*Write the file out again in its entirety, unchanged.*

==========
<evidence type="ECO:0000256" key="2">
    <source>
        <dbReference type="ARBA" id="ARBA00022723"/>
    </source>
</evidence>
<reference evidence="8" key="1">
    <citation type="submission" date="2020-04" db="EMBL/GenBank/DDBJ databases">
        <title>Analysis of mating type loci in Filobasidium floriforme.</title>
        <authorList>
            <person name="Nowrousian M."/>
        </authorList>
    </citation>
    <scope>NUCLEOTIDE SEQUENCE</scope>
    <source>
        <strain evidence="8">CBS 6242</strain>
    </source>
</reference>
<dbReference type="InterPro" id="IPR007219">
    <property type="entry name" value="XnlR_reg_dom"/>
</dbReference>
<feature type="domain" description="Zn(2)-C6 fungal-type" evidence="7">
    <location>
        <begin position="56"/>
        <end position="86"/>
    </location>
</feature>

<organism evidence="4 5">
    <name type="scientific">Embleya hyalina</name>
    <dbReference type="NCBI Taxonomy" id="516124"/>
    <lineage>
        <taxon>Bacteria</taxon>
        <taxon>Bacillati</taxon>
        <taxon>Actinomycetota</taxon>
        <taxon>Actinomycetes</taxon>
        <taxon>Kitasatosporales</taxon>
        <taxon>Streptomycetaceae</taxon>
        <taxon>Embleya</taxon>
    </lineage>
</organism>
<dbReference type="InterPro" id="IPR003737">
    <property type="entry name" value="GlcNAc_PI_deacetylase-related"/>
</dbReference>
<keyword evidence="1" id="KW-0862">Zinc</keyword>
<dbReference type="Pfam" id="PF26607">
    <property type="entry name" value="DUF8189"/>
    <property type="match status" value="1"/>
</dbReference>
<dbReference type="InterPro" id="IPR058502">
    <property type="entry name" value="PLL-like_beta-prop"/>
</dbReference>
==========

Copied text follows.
<evidence type="ECO:0000256" key="2">
    <source>
        <dbReference type="ARBA" id="ARBA00022723"/>
    </source>
</evidence>
<reference evidence="8" key="1">
    <citation type="submission" date="2020-04" db="EMBL/GenBank/DDBJ databases">
        <title>Analysis of mating type loci in Filobasidium floriforme.</title>
        <authorList>
            <person name="Nowrousian M."/>
        </authorList>
    </citation>
    <scope>NUCLEOTIDE SEQUENCE</scope>
    <source>
        <strain evidence="8">CBS 6242</strain>
    </source>
</reference>
<dbReference type="InterPro" id="IPR007219">
    <property type="entry name" value="XnlR_reg_dom"/>
</dbReference>
<feature type="domain" description="Zn(2)-C6 fungal-type" evidence="7">
    <location>
        <begin position="56"/>
        <end position="86"/>
    </location>
</feature>

<organism evidence="4 5">
    <name type="scientific">Embleya hyalina</name>
    <dbReference type="NCBI Taxonomy" id="516124"/>
    <lineage>
        <taxon>Bacteria</taxon>
        <taxon>Bacillati</taxon>
        <taxon>Actinomycetota</taxon>
        <taxon>Actinomycetes</taxon>
        <taxon>Kitasatosporales</taxon>
        <taxon>Streptomycetaceae</taxon>
        <taxon>Embleya</taxon>
    </lineage>
</organism>
<dbReference type="InterPro" id="IPR003737">
    <property type="entry name" value="GlcNAc_PI_deacetylase-related"/>
</dbReference>
<keyword evidence="1" id="KW-0862">Zinc</keyword>
<dbReference type="Pfam" id="PF26607">
    <property type="entry name" value="DUF8189"/>
    <property type="match status" value="1"/>
</dbReference>
<dbReference type="InterPro" id="IPR058502">
    <property type="entry name" value="PLL-like_beta-prop"/>
</dbReference>